In most cases, when you file a Chapter 7 or 13 bankruptcy petition, you get to keep (exempt) your pension and retirement plan funds (with very few limitations).
You Can Keep (Exempt) Most Retirement Accounts in Bankruptcy
Contrary to stories you may have heard around the water cooler, you don’t lose everything you own when filing for bankruptcy relief. You can use bankruptcy exemptions to protect property you need to work and live, such as some equity in a home, a very modest car, and household belongings. With a combination of state (even though Utah has notoriously stingy exemption values) and federal law, you can also protect your retirement accounts.
Congress performed a comprehensive overhaul of the Bankruptcy Code in 2005. Now, virtually all ERISA-qualified retirement accounts and pension plan funds are exempt from creditors (with some exceptions).
In this context, a retirement account refers to funds on deposit in the actual account when your case is filed. How the funds get treated after being withdrawn is different (more below).
Fully-Protected Retirement Accounts
With a few exceptions, the exemption amounts are unlimited, so the entire amount of the retirement account is protected. Plans subject to this exemption include ERISA-qualified pension plans, such as:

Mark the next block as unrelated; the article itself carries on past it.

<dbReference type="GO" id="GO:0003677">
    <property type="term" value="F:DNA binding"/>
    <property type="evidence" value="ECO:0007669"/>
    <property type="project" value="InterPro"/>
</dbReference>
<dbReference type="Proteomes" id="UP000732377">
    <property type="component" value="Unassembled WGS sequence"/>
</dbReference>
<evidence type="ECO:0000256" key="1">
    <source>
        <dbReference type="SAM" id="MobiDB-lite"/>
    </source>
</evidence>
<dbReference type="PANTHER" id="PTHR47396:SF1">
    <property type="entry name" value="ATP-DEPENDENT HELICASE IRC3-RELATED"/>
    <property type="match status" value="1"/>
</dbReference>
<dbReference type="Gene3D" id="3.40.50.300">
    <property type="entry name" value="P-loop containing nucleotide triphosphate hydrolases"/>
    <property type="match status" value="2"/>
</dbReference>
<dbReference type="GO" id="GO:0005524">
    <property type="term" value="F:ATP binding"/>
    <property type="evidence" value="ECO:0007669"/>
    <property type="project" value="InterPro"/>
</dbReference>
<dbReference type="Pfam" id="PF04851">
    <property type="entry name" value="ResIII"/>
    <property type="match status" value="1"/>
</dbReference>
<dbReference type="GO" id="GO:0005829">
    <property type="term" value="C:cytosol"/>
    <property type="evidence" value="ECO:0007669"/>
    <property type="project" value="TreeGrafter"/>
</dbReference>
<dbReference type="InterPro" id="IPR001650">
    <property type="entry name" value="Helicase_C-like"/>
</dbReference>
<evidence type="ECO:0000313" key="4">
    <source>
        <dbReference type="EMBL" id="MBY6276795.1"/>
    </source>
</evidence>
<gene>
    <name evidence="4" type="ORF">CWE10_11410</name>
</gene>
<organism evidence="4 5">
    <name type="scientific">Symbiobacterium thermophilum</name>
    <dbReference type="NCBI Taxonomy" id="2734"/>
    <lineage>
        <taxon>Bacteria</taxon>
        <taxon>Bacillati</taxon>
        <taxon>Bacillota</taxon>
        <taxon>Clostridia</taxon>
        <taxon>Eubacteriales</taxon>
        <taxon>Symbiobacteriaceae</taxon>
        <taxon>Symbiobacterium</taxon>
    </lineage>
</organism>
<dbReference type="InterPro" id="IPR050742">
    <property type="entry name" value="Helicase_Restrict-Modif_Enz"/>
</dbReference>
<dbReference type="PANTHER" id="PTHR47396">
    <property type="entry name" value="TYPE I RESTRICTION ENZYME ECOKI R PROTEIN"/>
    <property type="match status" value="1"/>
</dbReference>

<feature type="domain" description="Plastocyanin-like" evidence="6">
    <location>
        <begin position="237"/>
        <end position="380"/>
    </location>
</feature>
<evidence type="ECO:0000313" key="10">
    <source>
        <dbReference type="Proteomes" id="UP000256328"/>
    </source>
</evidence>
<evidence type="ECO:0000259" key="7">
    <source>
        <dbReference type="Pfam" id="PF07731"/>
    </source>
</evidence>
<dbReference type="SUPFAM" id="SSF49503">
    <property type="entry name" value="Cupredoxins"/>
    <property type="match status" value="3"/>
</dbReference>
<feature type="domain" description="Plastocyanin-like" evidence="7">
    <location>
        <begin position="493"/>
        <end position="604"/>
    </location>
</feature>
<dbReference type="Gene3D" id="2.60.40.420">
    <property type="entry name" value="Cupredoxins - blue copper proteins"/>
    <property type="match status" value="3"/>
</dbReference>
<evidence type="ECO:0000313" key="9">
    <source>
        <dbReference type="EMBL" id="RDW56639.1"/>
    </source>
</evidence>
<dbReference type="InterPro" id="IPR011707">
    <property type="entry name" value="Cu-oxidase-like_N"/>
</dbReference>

Keep in mind that general savings accounts, investment accounts, and stock option plans won’t be protected if it isn’t an ERISA-qualified plan—and many are not. Also, in Utah, there is no protection for regular funds on deposit in checking, savings and investment account funds. You’ll lose unprotected funds in both Chapter 7 and Chapter 13 bankruptcy (the money will be used to pay creditors) without thorough pre-filing planning to avoid such an unnecessary loss.
Traditional and Roth IRA Limitations
For IRAs and Roth IRAs, the exemption from creditors (the amount your bankruptcy trustee cannot reach) is limited to $1,362,800 per person. If you have more than this in your retirement accounts (the exemption applies to the combination of all of your retirement plans—you cannot exempt $1,362,800 for each plan), the excess can be taken by your bankruptcy trustee to pay back your creditors.
This amount adjusts every three and the limit will adjust again in 2022. 11 U.S.C. § 522(n).
Withdrawn Retirement Benefits Aren’t Exempt
Although the funds sitting in your retirement accounts are exempt from creditors (and your bankruptcy trustee acting on behalf of creditors), retirement benefits paid to you as income aren’t exempt.
Here’s how this would work in Chapter 7 and Chapter 13:
Finding out what will happen to your retirement funds in bankruptcy is important before you file. It’s prudent to protect your interests by scheduling a meeting with me to discuss your options and map out a filing strategy.